Four years ago the director Horace Alcala discovered at muxes. Convinced that there is a lack of knowledge regarding this Oaxacan community, the director decided to make a fiction, his first fiction in fact, his previous works had been documentaries.
That’s how he started filming. Finlanda story starring Noah Hernandez and where he investigates the internal conflicts of this population. After circulating in 25 international festivals and Horacio Alcalá himself obtaining recognition for Best Director at the Seattle Festival, the director premieres the production at UNAM.
How did your relationship with the mux community begin?
Until four years ago I had no knowledge of them. I was embarrassed not knowing about them and for the same reason I think they need more publicity. My first step was to go to your community. During the investigation I reviewed documentaries and most of them seemed very romanticized to me. Yes, it is true that they are loved, but they also live a reality of violence and rejection, hence the idea of making the film with realistic documentary elements, but also magical realism.
The birds and the earthquake are resources of magical realism, how to work this tone that in the cinema does not always bring good results?
As Latin Americans we live magical realism every day. The idea that Delirio discovered his mother’s death through a bird comes from a family story. True or not? It depends on each person. Regarding the earthquake, the public can decide if it is a coincidence or if it is really their pain that has made the earth tremble. I’m not an expert in magical realism, I just wanted to experience it.
The film also focuses on their internal ghosts…
We have seen the muxes all the time from the outside. We know their interaction with society, but we have not seen how they feel inside, what their pains are and how they want to express themselves. That’s why in the film I wanted to show them through their communication with mother earth.
In fact, the environment is almost another character…
I chose the locations myself and I did it based on the energy they project. Amaranta’s house has nothing but adobe, that’s how she lives. I visited the places together with the actors and they helped me decide. Each actor chose the color of the dress for him. The clothing and hairdressing is done by the muxes.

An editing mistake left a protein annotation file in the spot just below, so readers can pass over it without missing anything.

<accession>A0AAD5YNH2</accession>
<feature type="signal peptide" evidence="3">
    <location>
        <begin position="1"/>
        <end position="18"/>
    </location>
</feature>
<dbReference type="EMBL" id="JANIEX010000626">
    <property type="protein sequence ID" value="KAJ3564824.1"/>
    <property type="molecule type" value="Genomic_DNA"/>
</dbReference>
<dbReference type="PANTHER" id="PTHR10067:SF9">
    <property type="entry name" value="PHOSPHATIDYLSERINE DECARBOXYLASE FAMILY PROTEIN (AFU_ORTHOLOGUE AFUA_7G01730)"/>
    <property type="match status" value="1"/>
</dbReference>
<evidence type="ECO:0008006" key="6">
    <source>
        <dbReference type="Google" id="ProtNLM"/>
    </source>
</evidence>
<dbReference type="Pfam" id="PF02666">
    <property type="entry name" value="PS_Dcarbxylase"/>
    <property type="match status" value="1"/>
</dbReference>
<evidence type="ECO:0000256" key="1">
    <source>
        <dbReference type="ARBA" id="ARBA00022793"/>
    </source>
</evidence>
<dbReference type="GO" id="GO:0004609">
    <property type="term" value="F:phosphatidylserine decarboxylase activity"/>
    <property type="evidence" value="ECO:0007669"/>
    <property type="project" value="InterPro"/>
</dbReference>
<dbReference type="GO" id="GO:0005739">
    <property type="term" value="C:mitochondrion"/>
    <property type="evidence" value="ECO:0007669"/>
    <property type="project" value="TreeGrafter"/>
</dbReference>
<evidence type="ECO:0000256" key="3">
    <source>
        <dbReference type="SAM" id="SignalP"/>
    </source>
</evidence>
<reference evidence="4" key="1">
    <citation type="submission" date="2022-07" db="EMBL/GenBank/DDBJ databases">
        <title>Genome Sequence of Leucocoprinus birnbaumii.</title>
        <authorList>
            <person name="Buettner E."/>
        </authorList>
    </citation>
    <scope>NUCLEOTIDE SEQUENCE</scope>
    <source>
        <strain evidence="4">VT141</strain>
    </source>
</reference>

Was it easy to get them involved?
Yes, we did not know how to contact them. We got in touch with the cultural house of the City Council, so that when we arrived they already knew about the film and were very kind. We met for two weeks and it was easy because they had a lot to say and contribute.
Your film draws attention from the title.
Yes, we have been criticized for calling her Finland, but it’s my film and I can give it whatever name I want. Actually, it could be called anything. Imagine the title of the site where you are when you feel bad and you already have it. We are not talking about Helsinki of course. Finland in the film is not a nation but Nirvana.
You come from the documentary, since this is your first fiction, how did you design the characters?
It was easy. For example, we gave the script to Noé Hernández and we left him absolute freedom, if he recommended silence we paid attention to him and that is why during the first ten minutes there is no dialogue. The actors were free to change the text.
Giving weight to silence is also an almost political position.
Noise says a lot, yes, but silence can be more powerful than words. I come from a family of farmers and I know that in rural areas only what is necessary is spoken. I wasn’t interested in making a film about the muxes, but rather in giving my point of view about them and their emotions. We have been criticized for not making the film with only muxes, but I think the actors are necessary.